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Title: Pragmatic randomised trial of low versus high volume initiated transanal irrigation therapy in adults with chronic constipation : a feasibility study
Author: Emmett, Christopher David
ISNI:       0000 0004 7231 0294
Awarding Body: Durham University
Current Institution: Durham University
Date of Award: 2018
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Background Chronic Constipation (CC) is common in adults. The effect of symptoms on quality-of-life (QOL) is significant. Trans-anal irrigation therapy has become a widely-used treatment despite a lack of robust evidence. A randomised comparison of two different methods of irrigation (the CapaCiTY 02 study) will provide valuable evidence of superiority of one system over the other. This study aims to evaluate the feasibility of conducting CapaCiTY 02. Data presented are interim findings from a single study site nested within the large multi-centre CapaCiTY 02 study. Methods This study was a mixed methods study involving a) a systematic review and meta-analysis of current literature data for trans-anal irrigation in chronic constipation, b) a randomised controlled trial, and c) a qualitative study of the patient experience. Participants in the trial were randomised to either high volume (HV) or low volume (LV) irrigation and underwent standardised physiological investigations. Data from the first 10 months of data collection at the Durham site were used for the feasibility study. Data were collected according to a standardised outcomes framework. The primary outcome was reduction in PAC-QOL, measured at 3 months. Qualitative interviews using a phenomenological framework were undertaken to explore the nature of the participants’ lived experience of irrigation. Descriptive analysis of data enabled assessment of study feasibility. Results The meta-analysis of seven eligible studies reported a positive response to treatment rate of 50.4%. Trial recruitment nationally was slower than anticipated. However the recruitment rate at the Durham site met the target for individual sites. A total of 19 participants were recruited at Durham, of whom 11 reached the primary outcome visit (3 months). The overall reduction in mean PAC-QOL at three months was 0.39 (SD 0.44), with a difference between groups of 0.04. Some outcome data were incompletely recorded. Of the 19 participants, 5 (29%) discontinued treatment, after a mean time of 51 days (SD 35.2). Qualitative interviews (n=5 at 3 months, n=3 at 6 months) identified important themes regarding participants’ experiences of irrigation training and home use. Discussion Collaboration between participating sites, combined with protocol amendments, has allowed measures to be taken to improve recruitment and recording of outcomes. This study demonstrates that the proposed methodology is feasible and acceptable to a majority of patients. The qualitative study provided a broader context to the quantitative study findings.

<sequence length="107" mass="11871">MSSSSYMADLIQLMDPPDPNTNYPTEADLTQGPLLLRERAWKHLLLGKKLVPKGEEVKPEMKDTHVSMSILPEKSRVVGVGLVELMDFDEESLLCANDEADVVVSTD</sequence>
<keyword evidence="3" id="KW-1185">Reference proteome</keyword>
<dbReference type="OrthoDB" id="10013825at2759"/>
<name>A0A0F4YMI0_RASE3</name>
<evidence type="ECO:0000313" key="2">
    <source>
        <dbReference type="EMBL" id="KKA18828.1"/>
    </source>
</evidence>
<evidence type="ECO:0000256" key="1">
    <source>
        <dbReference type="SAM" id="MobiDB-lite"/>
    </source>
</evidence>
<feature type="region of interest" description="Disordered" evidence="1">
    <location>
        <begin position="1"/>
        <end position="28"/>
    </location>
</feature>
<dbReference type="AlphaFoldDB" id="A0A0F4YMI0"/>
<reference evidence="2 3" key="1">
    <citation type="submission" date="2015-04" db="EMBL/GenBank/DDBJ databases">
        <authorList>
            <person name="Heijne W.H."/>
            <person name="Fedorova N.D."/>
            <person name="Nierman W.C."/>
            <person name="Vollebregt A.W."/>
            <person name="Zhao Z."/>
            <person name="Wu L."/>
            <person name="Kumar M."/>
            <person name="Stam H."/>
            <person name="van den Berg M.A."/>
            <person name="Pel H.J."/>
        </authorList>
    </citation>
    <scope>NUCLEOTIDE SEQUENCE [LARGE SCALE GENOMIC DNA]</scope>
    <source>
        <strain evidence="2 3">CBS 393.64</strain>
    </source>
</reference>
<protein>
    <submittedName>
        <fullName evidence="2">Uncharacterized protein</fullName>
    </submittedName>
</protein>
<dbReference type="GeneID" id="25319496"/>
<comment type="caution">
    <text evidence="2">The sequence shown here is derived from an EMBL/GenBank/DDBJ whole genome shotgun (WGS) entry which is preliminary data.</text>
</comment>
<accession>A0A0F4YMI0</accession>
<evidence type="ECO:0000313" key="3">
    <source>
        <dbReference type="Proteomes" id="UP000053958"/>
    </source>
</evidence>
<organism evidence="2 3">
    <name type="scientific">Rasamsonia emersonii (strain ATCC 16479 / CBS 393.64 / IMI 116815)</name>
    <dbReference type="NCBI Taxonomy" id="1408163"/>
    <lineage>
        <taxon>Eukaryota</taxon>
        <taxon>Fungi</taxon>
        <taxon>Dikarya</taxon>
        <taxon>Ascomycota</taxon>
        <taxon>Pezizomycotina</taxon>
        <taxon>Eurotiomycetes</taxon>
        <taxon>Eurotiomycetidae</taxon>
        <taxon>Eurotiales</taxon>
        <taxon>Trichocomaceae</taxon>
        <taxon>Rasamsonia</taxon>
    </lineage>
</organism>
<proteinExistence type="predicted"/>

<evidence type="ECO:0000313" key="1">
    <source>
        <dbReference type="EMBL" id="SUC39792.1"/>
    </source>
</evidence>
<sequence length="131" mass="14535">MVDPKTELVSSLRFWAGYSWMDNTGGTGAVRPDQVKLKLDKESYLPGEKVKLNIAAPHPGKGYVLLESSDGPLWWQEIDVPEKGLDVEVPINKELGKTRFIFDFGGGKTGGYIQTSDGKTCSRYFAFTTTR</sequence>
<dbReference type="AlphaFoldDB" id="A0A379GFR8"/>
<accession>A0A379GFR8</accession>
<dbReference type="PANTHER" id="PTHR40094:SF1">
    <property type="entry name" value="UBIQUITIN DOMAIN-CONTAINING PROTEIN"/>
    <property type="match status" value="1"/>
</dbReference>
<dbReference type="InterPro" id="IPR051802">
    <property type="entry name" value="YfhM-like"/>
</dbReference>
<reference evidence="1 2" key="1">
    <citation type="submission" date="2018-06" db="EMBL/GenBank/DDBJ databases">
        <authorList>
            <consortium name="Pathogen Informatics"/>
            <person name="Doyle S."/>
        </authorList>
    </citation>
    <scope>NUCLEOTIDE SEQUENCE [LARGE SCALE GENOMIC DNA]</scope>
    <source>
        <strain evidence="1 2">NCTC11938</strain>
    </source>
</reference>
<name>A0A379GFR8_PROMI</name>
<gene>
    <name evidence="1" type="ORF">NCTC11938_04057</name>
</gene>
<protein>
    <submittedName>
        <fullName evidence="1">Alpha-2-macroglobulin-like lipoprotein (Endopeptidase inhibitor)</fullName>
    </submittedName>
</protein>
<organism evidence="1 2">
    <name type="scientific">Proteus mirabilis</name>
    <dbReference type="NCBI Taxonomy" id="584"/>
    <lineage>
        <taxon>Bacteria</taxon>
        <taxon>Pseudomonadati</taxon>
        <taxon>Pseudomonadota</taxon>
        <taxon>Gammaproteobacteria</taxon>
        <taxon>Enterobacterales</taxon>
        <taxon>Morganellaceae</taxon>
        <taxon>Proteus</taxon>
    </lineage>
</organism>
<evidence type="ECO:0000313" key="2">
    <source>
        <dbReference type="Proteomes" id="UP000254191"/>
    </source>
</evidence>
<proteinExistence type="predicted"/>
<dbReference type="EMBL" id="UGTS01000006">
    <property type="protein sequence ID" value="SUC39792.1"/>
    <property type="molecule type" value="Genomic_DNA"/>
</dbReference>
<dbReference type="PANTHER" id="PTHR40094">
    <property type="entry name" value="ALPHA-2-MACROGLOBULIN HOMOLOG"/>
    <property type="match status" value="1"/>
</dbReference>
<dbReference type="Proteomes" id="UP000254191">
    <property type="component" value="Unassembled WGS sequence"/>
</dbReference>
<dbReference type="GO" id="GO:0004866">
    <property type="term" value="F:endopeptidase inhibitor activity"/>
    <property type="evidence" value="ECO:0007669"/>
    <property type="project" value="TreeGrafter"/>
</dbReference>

Supervisor: Not available Sponsor: Not available
Qualification Name: Thesis (M.D.) Qualification Level: Doctoral
EThOS ID:  DOI: Not available